While the projections of John McCain’s victory came early in the evening, the vote on the Democratic side was too close to call well into the night. It also appeared that voter turnout was large. Some polling places in New Hampshire ran out of ballots.
Eventually, in a finish unpredicted by recent pollsters, Hillary Clinton received 39 percent of the vote to Barak Obama’s 37 percent. John Edwards ended up with 17 percent.
Hillary managed to principally succeed with older women, getting 57 percent of their votes. Reports indicate that the youthful core largely supporting Obama failed to turn out in significant numbers. However, independents largely cast their ballots for Obama.
McCain won 39 percent of the Republican vote, Romney had 32 and Huckabee 11. Former New York Mayor Rudy Giuliani had 9 percent, and Texas Representative Ron Paul 8.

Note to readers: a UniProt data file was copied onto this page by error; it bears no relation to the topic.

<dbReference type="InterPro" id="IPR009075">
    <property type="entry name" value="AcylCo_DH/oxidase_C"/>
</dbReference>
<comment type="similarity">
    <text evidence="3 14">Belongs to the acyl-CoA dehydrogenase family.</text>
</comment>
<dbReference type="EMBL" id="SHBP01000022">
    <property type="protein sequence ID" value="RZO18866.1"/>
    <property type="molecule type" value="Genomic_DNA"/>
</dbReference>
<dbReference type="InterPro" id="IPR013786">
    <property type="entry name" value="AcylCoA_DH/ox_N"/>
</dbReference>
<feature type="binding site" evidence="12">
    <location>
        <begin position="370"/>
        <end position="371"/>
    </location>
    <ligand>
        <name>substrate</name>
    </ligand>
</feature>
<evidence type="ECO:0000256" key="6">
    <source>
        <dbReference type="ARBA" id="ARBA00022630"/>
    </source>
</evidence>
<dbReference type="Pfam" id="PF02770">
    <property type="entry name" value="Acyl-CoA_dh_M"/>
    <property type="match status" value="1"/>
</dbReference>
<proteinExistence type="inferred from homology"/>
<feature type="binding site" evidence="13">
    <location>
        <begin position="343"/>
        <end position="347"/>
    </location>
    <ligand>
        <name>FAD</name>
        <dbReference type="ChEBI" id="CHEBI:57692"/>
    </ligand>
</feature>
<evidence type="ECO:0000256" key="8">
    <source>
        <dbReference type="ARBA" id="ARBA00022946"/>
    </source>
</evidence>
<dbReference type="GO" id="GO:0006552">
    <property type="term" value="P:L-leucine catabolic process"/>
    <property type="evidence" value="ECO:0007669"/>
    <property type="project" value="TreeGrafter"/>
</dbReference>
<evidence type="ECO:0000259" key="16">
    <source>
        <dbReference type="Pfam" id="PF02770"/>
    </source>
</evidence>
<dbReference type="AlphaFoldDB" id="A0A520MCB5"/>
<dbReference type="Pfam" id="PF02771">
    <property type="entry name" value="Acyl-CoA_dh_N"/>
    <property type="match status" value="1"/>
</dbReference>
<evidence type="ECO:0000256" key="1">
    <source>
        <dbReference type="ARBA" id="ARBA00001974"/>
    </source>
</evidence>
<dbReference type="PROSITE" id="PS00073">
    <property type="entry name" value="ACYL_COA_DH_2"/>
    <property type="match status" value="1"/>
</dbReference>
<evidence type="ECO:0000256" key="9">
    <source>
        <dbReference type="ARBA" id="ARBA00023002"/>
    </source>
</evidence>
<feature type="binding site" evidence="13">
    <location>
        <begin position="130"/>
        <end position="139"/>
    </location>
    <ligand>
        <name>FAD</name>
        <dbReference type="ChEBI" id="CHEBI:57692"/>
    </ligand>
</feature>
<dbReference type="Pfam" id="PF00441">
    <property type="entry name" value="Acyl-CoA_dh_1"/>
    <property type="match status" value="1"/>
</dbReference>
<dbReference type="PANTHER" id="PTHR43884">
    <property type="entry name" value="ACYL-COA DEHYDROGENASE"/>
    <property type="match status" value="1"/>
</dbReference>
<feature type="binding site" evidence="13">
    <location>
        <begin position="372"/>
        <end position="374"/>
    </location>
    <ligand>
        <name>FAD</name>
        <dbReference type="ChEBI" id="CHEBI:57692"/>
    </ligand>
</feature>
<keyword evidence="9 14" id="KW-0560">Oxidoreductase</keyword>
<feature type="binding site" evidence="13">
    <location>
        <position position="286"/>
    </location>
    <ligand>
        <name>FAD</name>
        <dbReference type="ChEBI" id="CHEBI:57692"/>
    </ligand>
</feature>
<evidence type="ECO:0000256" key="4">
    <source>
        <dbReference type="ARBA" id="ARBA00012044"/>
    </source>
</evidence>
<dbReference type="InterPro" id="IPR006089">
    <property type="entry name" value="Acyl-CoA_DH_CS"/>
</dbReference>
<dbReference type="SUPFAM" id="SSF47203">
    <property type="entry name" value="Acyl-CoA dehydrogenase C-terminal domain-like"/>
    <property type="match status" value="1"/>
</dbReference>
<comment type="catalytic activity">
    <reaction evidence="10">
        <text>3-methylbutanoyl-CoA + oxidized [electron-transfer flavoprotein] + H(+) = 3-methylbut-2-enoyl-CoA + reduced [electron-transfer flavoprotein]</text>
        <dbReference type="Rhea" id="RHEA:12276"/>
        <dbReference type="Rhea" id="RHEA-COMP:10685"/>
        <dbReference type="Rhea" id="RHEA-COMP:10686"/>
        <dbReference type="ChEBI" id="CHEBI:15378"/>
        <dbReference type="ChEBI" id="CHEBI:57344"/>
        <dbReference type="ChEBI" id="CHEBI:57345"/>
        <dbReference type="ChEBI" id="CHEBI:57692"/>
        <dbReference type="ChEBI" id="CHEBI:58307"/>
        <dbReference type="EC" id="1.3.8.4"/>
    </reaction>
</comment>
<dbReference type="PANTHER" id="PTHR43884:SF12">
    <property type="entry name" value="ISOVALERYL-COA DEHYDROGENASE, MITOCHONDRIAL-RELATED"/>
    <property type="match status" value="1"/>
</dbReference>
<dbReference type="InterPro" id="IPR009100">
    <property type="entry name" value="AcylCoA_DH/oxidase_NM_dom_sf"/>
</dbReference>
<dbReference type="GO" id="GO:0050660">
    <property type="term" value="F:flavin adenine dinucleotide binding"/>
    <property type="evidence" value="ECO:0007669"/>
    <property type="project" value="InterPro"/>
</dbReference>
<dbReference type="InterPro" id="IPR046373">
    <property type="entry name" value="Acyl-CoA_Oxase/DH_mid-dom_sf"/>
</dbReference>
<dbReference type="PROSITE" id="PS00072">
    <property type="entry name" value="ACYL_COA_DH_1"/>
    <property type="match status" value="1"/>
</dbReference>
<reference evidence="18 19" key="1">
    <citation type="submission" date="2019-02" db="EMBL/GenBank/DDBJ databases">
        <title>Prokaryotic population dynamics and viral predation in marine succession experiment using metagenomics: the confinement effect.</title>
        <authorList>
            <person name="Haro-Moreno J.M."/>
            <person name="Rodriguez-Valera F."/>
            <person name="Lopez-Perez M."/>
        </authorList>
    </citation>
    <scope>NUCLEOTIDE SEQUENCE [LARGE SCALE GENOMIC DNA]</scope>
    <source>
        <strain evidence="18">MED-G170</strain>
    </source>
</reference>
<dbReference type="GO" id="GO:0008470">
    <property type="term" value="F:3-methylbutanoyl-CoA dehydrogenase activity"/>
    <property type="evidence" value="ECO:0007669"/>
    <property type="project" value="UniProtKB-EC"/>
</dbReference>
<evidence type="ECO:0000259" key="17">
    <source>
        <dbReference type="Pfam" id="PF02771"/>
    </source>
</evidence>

Both winners seemed to do well after making the basest of appeals to voters during the campaign. "This is the President that looked into the soul of Putin," Mrs. Clinton said of Bush at a campaign rally. "I could have told him, he was a KGB agent, by definition he doesn't have a soul, I mean this is a waste of time, right, this is nonsense."
Mrs. Clinton's remarks were a barely revised version of an utterance frequently used by John McCain who has attacked Russia several times in campaign speeches. "I looked into Putin's eyes, and I saw three things, a 'K' a 'G' and a 'B,'" drawing sniggers from his audiences.
Clinton’s aides had considered conceding the next two contests, caucuses in Nevada on Jan. 19 and a South Carolina primary a week later, and instead try to regroup in time for a 22-state Super Tuesday of Democratic contests on Feb. 5 after polls showed a large lead for Obama in New Hampshire. The Republican race turns next to Michigan, where McCain and Romney are already running television ads, and where both men planned appearances this week. Huckabee also was expected to campaign in the state.